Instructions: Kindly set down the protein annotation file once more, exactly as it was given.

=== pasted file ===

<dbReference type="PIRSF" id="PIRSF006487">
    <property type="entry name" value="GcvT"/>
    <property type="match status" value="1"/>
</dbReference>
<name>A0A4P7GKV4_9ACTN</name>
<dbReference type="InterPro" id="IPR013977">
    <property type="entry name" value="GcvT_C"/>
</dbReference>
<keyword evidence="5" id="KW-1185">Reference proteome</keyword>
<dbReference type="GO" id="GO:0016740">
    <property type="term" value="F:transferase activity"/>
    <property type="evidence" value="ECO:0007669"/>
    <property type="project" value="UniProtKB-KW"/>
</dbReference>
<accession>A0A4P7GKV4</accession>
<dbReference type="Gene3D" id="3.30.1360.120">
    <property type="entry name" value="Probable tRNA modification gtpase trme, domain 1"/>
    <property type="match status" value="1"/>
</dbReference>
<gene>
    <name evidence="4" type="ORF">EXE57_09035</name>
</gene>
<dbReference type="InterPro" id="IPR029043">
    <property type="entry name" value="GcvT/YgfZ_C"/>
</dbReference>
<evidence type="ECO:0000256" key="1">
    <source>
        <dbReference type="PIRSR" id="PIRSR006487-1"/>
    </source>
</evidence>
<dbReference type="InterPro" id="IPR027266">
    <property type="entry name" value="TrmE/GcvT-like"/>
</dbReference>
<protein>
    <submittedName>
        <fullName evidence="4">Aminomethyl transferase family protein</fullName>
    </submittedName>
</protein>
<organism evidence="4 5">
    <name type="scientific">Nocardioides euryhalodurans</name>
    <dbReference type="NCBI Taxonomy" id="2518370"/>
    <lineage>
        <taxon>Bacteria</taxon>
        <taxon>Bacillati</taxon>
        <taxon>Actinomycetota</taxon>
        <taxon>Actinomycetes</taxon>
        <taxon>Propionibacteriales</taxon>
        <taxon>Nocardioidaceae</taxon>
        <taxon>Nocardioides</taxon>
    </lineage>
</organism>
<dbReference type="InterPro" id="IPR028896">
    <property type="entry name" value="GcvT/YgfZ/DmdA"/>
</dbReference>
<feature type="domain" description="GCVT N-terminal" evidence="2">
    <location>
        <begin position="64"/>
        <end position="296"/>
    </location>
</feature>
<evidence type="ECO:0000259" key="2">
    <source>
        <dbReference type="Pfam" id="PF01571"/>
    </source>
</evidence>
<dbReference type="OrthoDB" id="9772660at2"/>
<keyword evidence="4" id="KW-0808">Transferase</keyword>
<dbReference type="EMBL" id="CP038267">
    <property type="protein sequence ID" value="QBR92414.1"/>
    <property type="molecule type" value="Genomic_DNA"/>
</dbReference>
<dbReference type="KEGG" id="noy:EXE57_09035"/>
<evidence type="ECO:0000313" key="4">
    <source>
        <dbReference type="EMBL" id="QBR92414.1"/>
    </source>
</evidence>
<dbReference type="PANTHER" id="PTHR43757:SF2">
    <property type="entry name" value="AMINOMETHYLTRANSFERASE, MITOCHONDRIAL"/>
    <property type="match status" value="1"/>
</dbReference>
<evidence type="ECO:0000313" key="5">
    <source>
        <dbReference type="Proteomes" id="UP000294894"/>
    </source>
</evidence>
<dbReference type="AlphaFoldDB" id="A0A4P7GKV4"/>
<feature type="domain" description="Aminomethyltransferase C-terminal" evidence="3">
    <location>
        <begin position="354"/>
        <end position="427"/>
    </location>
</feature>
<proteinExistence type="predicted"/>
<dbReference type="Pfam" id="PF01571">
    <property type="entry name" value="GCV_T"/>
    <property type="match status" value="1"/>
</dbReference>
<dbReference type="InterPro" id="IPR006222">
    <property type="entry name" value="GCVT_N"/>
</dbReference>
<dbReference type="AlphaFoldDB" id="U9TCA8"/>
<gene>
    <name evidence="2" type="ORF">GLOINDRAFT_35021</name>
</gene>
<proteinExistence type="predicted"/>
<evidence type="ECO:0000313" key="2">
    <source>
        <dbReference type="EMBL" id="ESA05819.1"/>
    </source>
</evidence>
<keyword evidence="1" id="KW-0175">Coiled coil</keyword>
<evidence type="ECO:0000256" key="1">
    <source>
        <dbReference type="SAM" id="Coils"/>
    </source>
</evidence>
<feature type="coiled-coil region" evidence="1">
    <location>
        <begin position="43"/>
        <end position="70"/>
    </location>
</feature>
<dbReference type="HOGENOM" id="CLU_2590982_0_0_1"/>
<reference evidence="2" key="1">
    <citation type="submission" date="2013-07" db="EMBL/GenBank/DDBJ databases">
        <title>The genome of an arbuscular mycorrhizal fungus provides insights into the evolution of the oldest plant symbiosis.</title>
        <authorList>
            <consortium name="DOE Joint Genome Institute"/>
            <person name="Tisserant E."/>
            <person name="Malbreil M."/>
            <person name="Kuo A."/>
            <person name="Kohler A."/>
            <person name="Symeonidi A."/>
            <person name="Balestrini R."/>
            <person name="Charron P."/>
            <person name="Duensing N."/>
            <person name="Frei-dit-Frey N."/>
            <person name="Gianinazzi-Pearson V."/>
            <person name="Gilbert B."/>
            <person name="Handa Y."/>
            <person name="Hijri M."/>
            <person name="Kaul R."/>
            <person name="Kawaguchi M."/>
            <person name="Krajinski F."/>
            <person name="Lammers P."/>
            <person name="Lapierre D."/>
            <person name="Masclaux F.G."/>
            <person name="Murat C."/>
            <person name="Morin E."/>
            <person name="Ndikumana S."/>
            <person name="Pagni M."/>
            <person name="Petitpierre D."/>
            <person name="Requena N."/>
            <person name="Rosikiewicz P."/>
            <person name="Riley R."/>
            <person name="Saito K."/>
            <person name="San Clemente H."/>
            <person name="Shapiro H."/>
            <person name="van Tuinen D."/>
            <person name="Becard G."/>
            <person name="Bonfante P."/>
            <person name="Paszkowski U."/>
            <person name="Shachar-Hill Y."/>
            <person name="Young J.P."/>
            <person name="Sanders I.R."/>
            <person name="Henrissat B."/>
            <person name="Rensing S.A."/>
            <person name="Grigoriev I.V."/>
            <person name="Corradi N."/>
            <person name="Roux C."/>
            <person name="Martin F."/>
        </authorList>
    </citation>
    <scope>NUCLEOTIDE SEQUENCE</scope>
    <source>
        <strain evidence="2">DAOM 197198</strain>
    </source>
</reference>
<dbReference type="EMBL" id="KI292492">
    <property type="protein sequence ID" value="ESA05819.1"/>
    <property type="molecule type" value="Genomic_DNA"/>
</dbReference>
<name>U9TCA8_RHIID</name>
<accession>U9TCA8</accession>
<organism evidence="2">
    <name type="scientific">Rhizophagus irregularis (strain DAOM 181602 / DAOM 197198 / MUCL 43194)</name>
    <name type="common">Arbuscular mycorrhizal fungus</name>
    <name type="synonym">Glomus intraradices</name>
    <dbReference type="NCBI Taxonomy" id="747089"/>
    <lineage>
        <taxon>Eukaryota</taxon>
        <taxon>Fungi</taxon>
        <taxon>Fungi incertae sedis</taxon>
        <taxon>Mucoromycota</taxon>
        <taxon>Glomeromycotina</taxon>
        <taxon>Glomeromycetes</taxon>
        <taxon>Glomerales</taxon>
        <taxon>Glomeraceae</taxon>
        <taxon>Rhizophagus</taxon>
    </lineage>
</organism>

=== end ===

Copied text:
<dbReference type="PIRSF" id="PIRSF006487">
    <property type="entry name" value="GcvT"/>
    <property type="match status" value="1"/>
</dbReference>
<name>A0A4P7GKV4_9ACTN</name>
<dbReference type="InterPro" id="IPR013977">
    <property type="entry name" value="GcvT_C"/>
</dbReference>
<keyword evidence="5" id="KW-1185">Reference proteome</keyword>
<dbReference type="GO" id="GO:0016740">
    <property type="term" value="F:transferase activity"/>
    <property type="evidence" value="ECO:0007669"/>
    <property type="project" value="UniProtKB-KW"/>
</dbReference>
<accession>A0A4P7GKV4</accession>
<dbReference type="Gene3D" id="3.30.1360.120">
    <property type="entry name" value="Probable tRNA modification gtpase trme, domain 1"/>
    <property type="match status" value="1"/>
</dbReference>
<gene>
    <name evidence="4" type="ORF">EXE57_09035</name>
</gene>
<dbReference type="InterPro" id="IPR029043">
    <property type="entry name" value="GcvT/YgfZ_C"/>
</dbReference>
<evidence type="ECO:0000256" key="1">
    <source>
        <dbReference type="PIRSR" id="PIRSR006487-1"/>
    </source>
</evidence>
<dbReference type="InterPro" id="IPR027266">
    <property type="entry name" value="TrmE/GcvT-like"/>
</dbReference>
<protein>
    <submittedName>
        <fullName evidence="4">Aminomethyl transferase family protein</fullName>
    </submittedName>
</protein>
<organism evidence="4 5">
    <name type="scientific">Nocardioides euryhalodurans</name>
    <dbReference type="NCBI Taxonomy" id="2518370"/>
    <lineage>
        <taxon>Bacteria</taxon>
        <taxon>Bacillati</taxon>
        <taxon>Actinomycetota</taxon>
        <taxon>Actinomycetes</taxon>
        <taxon>Propionibacteriales</taxon>
        <taxon>Nocardioidaceae</taxon>
        <taxon>Nocardioides</taxon>
    </lineage>
</organism>
<dbReference type="InterPro" id="IPR028896">
    <property type="entry name" value="GcvT/YgfZ/DmdA"/>
</dbReference>
<feature type="domain" description="GCVT N-terminal" evidence="2">
    <location>
        <begin position="64"/>
        <end position="296"/>
    </location>
</feature>
<evidence type="ECO:0000259" key="2">
    <source>
        <dbReference type="Pfam" id="PF01571"/>
    </source>
</evidence>
<dbReference type="OrthoDB" id="9772660at2"/>
<keyword evidence="4" id="KW-0808">Transferase</keyword>
<dbReference type="EMBL" id="CP038267">
    <property type="protein sequence ID" value="QBR92414.1"/>
    <property type="molecule type" value="Genomic_DNA"/>
</dbReference>
<dbReference type="KEGG" id="noy:EXE57_09035"/>
<evidence type="ECO:0000313" key="4">
    <source>
        <dbReference type="EMBL" id="QBR92414.1"/>
    </source>
</evidence>
<dbReference type="PANTHER" id="PTHR43757:SF2">
    <property type="entry name" value="AMINOMETHYLTRANSFERASE, MITOCHONDRIAL"/>
    <property type="match status" value="1"/>
</dbReference>
<evidence type="ECO:0000313" key="5">
    <source>
        <dbReference type="Proteomes" id="UP000294894"/>
    </source>
</evidence>
<dbReference type="AlphaFoldDB" id="A0A4P7GKV4"/>
<feature type="domain" description="Aminomethyltransferase C-terminal" evidence="3">
    <location>
        <begin position="354"/>
        <end position="427"/>
    </location>
</feature>
<proteinExistence type="predicted"/>
<dbReference type="Pfam" id="PF01571">
    <property type="entry name" value="GCV_T"/>
    <property type="match status" value="1"/>
</dbReference>
<dbReference type="InterPro" id="IPR006222">
    <property type="entry name" value="GCVT_N"/>
</dbReference>
<dbReference type="AlphaFoldDB" id="U9TCA8"/>
<gene>
    <name evidence="2" type="ORF">GLOINDRAFT_35021</name>
</gene>
<proteinExistence type="predicted"/>
<evidence type="ECO:0000313" key="2">
    <source>
        <dbReference type="EMBL" id="ESA05819.1"/>
    </source>
</evidence>
<keyword evidence="1" id="KW-0175">Coiled coil</keyword>
<evidence type="ECO:0000256" key="1">
    <source>
        <dbReference type="SAM" id="Coils"/>
    </source>
</evidence>
<feature type="coiled-coil region" evidence="1">
    <location>
        <begin position="43"/>
        <end position="70"/>
    </location>
</feature>
<dbReference type="HOGENOM" id="CLU_2590982_0_0_1"/>
<reference evidence="2" key="1">
    <citation type="submission" date="2013-07" db="EMBL/GenBank/DDBJ databases">
        <title>The genome of an arbuscular mycorrhizal fungus provides insights into the evolution of the oldest plant symbiosis.</title>
        <authorList>
            <consortium name="DOE Joint Genome Institute"/>
            <person name="Tisserant E."/>
            <person name="Malbreil M."/>
            <person name="Kuo A."/>
            <person name="Kohler A."/>
            <person name="Symeonidi A."/>
            <person name="Balestrini R."/>
            <person name="Charron P."/>
            <person name="Duensing N."/>
            <person name="Frei-dit-Frey N."/>
            <person name="Gianinazzi-Pearson V."/>
            <person name="Gilbert B."/>
            <person name="Handa Y."/>
            <person name="Hijri M."/>
            <person name="Kaul R."/>
            <person name="Kawaguchi M."/>
            <person name="Krajinski F."/>
            <person name="Lammers P."/>
            <person name="Lapierre D."/>
            <person name="Masclaux F.G."/>
            <person name="Murat C."/>
            <person name="Morin E."/>
            <person name="Ndikumana S."/>
            <person name="Pagni M."/>
            <person name="Petitpierre D."/>
            <person name="Requena N."/>
            <person name="Rosikiewicz P."/>
            <person name="Riley R."/>
            <person name="Saito K."/>
            <person name="San Clemente H."/>
            <person name="Shapiro H."/>
            <person name="van Tuinen D."/>
            <person name="Becard G."/>
            <person name="Bonfante P."/>
            <person name="Paszkowski U."/>
            <person name="Shachar-Hill Y."/>
            <person name="Young J.P."/>
            <person name="Sanders I.R."/>
            <person name="Henrissat B."/>
            <person name="Rensing S.A."/>
            <person name="Grigoriev I.V."/>
            <person name="Corradi N."/>
            <person name="Roux C."/>
            <person name="Martin F."/>
        </authorList>
    </citation>
    <scope>NUCLEOTIDE SEQUENCE</scope>
    <source>
        <strain evidence="2">DAOM 197198</strain>
    </source>
</reference>
<dbReference type="EMBL" id="KI292492">
    <property type="protein sequence ID" value="ESA05819.1"/>
    <property type="molecule type" value="Genomic_DNA"/>
</dbReference>
<name>U9TCA8_RHIID</name>
<accession>U9TCA8</accession>
<organism evidence="2">
    <name type="scientific">Rhizophagus irregularis (strain DAOM 181602 / DAOM 197198 / MUCL 43194)</name>
    <name type="common">Arbuscular mycorrhizal fungus</name>
    <name type="synonym">Glomus intraradices</name>
    <dbReference type="NCBI Taxonomy" id="747089"/>
    <lineage>
        <taxon>Eukaryota</taxon>
        <taxon>Fungi</taxon>
        <taxon>Fungi incertae sedis</taxon>
        <taxon>Mucoromycota</taxon>
        <taxon>Glomeromycotina</taxon>
        <taxon>Glomeromycetes</taxon>
        <taxon>Glomerales</taxon>
        <taxon>Glomeraceae</taxon>
        <taxon>Rhizophagus</taxon>
    </lineage>
</organism>